Employment & Labour

Don Cherry’s firing: an employment law perspective

By Paul Russell, AdvocateDaily.com Contributor

Sportsnet might be unable to prove it had just cause to fire Don Cherry from Hockey Night in Canada (HNIC) if that decision were challenged in litigation, says Toronto employment lawyer Sean O’Donnell.

“If we are, in fact, talking about firing for just cause, the general rule is that a single incident of employee misconduct does not warrant summary dismissal,” says O’Donnell, principal of SJO Legal Professional Corporation.

“That standard is pretty hard to get around unless there are exceptional circumstances,” he tells AdvocateDaily.com.

Cherry was released by Sportsnet on Nov. 11 after making on-air comments that “arguably” suggested immigrants to Canada benefit from the sacrifices of veterans but do not wear Remembrance Day poppies to show their gratitude, O’Donnell says.

As Cherry stated on Coach’s Corner during the first intermission of HNIC, “You people … that come here … you love our way of life, you love our milk and honey, at least you can pay a couple bucks for a poppy or something like that … These guys paid for your way of life that you enjoy in Canada, these guys paid the biggest price.”

O’Donnell says the backlash from the public was immediate, as many Canadians felt he had unfairly portrayed new Canadians in a negative light.

“Today’s social and political landscape has been shaped by the #MeToo and Black Lives Matter movements, while attitudes and societal norms are not what they were 10 years ago, or certainly not 35 years ago when Coach’s Corner began,” he says.

“Our justice system does not ignore societal values, particularly the Supreme Court of Canada, whose decisions reflect modern Canadian values.”

Since Canada is a multicultural and tolerant country, O’Donnell says Sportsnet executives probably felt they had to do something, though he questions if they had the legal right to summarily dismiss Cherry.

“In employment law, we refer to cause termination as being somewhat like capital punishment,” he says. “The Supreme Court has said cause dismissals are a drastic step to take, and there is a very high bar that has to be met to justify it.”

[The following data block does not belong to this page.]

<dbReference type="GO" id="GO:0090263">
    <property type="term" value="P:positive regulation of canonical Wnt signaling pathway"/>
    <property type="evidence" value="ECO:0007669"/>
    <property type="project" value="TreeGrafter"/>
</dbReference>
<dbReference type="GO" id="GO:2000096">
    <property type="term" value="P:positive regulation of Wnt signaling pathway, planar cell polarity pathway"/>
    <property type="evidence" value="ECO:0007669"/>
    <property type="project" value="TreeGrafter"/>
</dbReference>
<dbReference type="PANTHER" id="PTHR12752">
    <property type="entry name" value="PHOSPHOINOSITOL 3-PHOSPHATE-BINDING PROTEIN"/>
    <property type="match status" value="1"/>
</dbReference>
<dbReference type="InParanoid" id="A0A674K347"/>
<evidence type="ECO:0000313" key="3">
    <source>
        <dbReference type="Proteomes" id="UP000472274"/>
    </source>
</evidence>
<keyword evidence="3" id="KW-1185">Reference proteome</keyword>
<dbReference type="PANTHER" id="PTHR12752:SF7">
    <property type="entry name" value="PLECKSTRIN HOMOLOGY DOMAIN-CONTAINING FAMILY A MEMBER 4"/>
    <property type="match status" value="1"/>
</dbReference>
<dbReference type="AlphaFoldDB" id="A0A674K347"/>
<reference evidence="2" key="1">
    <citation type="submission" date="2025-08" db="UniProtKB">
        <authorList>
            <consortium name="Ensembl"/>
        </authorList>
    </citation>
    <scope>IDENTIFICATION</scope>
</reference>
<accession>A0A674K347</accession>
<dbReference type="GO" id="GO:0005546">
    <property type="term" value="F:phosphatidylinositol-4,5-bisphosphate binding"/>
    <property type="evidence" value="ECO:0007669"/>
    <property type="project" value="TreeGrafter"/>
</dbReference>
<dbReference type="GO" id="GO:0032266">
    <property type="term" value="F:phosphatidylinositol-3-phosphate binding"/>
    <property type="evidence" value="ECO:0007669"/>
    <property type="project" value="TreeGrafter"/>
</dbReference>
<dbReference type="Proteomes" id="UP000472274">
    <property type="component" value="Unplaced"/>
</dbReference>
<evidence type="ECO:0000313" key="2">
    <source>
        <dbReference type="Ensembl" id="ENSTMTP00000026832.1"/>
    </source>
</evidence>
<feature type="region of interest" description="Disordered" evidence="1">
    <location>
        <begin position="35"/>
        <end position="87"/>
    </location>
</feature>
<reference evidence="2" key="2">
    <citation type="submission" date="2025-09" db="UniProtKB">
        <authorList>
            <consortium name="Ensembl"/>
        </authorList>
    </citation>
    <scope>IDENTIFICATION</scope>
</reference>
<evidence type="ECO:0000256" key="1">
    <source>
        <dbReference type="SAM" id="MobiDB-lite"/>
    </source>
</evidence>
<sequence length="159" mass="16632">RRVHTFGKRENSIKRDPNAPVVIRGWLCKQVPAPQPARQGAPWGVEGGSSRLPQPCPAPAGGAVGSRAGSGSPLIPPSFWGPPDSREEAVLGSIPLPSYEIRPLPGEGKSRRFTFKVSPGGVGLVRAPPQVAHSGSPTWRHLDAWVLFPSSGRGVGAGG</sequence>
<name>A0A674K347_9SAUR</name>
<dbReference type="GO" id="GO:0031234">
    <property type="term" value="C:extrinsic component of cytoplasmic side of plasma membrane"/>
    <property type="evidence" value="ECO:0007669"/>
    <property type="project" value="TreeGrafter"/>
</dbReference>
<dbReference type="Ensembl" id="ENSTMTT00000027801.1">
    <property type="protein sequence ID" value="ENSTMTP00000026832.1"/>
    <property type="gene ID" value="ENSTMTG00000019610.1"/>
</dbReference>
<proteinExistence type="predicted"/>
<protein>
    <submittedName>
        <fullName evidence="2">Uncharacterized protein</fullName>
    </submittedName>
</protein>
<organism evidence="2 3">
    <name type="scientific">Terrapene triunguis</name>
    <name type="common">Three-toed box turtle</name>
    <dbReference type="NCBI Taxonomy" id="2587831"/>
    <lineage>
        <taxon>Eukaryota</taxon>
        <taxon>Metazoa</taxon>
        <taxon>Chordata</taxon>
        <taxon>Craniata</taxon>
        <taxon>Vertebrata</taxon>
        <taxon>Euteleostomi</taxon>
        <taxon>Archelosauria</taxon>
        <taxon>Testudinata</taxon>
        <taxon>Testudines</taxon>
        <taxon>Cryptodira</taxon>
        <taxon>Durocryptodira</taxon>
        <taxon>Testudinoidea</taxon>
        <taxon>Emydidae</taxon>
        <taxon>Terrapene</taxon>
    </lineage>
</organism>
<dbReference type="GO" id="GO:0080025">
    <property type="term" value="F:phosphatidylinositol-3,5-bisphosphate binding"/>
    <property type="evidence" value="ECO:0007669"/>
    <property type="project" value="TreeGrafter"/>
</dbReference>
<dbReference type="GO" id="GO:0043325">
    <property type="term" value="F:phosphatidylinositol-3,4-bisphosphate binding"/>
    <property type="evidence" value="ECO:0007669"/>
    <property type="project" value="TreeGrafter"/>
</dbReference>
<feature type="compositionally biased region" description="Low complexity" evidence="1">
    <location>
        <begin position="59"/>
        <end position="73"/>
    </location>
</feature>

O’Donnell stresses the importance of a 2001 decision that discusses the contextual approach that needs to be taken in these cases.

“Employers have to think about the context, and whether the discipline being meted out to the employee is proportional,” he says.

In terms of context, O’Donnell says the first thing to consider is the length of time the person has worked with the firm. Cherry has been doing Coach’s Corner for approximately 35 years but has only worked for Sportsnet since the beginning of the 2014/15 season, when Rogers Media purchased broadcast rights for HNIC.

“It would be difficult for Sportsnet executives to say they were unaware of the comments Cherry made earlier on CBC, about how only ‘European and French guys’ wore visors on their helmets or that female reporters should be banned from the dressing room after games,” he says.

O’Donnell says another part of the contextual approach is to see if the person was given warnings about their behaviour before being let go.

“If Cherry was not disciplined before, it would be a hard sell to say that he should be let go now for cause,” he says.

Since Sportsnet should have known about his tendency to make outrageous comments, hiring him for the same position could even be seen as implicit acceptance of that behaviour, O’Donnell says.

“Sportsnet knew — or ought to have known — what it was getting,” he says.

In terms of proportionality, O’Donnell wonders if Sportsnet considered other options, such as suspending Cherry or giving him a written warning.

“Employers have to ask themselves whether someone’s misconduct is of such a magnitude as to overshadow contributions he has made for them,” he says. “There has to be proportional discipline.”

O’Donnell notes that there have been some positive elements come out of this employment dispute, including broad discussions about the value of Remembrance Day, what it means to be a Canadian, and the limits of free speech.

“We all have a right to freedom of expression, but that is tempered somewhat by the prohibition on hate speech or words that incite violence against certain groups or minorities,” he says.

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